“Do Whatever He Tells You”: Mary’s Meals in Haiti Needs You

For over a week now we have been fed a constant stream of tragic images from Haiti.  We want to help but we want to know that our dollars are going to the right places. This is a story about one organization that you may not have heard of before, that needs your help now. Mary’s Meals has been working in Haiti since 2006 providing  meals and schooling for children i n schools in the cities of Cite Soleil, Gonaives and Hinche, Haiti.   The massive earthquake in Haiti killed seminarians, street children and their parents and has destroyed the seven schools and feeding centers operated by Mary’s Meals and other partner organizations.

“What it hasn’t destroyed is their hope,” said Albert Holder, Chair of Mary’s Meals USA, Inc.  Catholic Exchange talked to Holder and asked him how people can help.  We also learned about the story of a remarkable Catholic priest who is trying to rebuild lives that were already shattered before the quake.

“What we need is your prayers, and whatever you can give to help us reopen our schools and feeding centers.  We don’t understand the mysteries of God and how he works, but we do know that good will come out of this and people will be taken care of,” said Holder.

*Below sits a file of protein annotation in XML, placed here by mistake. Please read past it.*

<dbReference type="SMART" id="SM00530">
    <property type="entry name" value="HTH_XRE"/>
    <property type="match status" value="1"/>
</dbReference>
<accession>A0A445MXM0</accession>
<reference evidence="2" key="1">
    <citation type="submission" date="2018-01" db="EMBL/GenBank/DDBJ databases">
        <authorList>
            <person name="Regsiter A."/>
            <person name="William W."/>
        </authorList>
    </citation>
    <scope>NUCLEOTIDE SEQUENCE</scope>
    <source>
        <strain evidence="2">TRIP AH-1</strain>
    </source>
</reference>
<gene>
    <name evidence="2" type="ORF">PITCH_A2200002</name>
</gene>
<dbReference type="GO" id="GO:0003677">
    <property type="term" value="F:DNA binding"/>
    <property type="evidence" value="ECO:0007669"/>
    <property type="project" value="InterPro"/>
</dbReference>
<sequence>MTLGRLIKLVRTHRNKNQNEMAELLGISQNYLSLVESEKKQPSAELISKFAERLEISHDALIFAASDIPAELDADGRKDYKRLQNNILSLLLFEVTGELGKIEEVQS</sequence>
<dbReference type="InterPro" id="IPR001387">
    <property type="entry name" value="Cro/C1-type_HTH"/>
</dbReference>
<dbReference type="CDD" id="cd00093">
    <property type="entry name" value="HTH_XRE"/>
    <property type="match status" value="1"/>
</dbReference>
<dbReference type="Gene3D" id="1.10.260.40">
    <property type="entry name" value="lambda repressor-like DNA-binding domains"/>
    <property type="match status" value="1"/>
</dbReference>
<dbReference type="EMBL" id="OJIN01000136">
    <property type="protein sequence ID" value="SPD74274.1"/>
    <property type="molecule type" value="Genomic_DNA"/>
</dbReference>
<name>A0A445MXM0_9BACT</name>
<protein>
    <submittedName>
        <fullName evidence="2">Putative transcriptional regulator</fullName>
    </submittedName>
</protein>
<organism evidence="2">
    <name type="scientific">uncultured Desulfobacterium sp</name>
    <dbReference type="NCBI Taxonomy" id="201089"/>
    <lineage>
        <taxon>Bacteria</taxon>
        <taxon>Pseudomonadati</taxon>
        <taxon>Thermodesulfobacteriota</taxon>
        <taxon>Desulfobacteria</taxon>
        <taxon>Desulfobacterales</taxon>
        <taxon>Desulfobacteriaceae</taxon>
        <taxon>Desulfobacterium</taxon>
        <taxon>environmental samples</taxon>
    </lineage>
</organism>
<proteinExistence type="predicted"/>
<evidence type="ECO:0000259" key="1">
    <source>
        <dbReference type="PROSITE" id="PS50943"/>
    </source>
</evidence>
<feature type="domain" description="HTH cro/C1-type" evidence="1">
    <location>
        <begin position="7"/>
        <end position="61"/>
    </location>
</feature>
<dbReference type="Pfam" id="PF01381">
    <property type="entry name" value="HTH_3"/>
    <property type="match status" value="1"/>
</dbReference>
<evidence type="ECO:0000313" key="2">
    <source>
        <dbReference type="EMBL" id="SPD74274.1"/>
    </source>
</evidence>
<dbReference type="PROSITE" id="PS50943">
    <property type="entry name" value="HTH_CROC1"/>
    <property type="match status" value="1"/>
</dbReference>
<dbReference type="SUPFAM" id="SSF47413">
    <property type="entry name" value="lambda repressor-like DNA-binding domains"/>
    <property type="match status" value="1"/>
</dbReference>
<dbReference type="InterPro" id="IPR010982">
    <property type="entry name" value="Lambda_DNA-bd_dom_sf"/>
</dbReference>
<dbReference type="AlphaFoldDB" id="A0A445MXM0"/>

Haiti ‘s Poverty

Haiti, as everyone knows now, is one of the poorest countries in the world.  It is ill-prepared to deal with the aftermath of an earthquake that has devastated its country.    Prior to the earthquake, Mary’s Meals was serving 12,000 meals to children at seven school centers, where the parents of the children were trained and paid to serve the meals.  It was a formula that Mary’s Meals uses all over the world to strengthen and nourish families.

“Now those centers have been destroyed and we are trying to rush in supplies to set up tents and provide food and medical supplies to re-establish ourselves and help those families,” said Holder.

As people have begun to stream out of Port au Prince, Mary’s Meals has established their first tent center in the town of Hinche, about 70 miles north of the capitol city.  “We plan to partner with other relief organizations to provide medical supplies, food, water and set up an educational center for these families,” said Holder.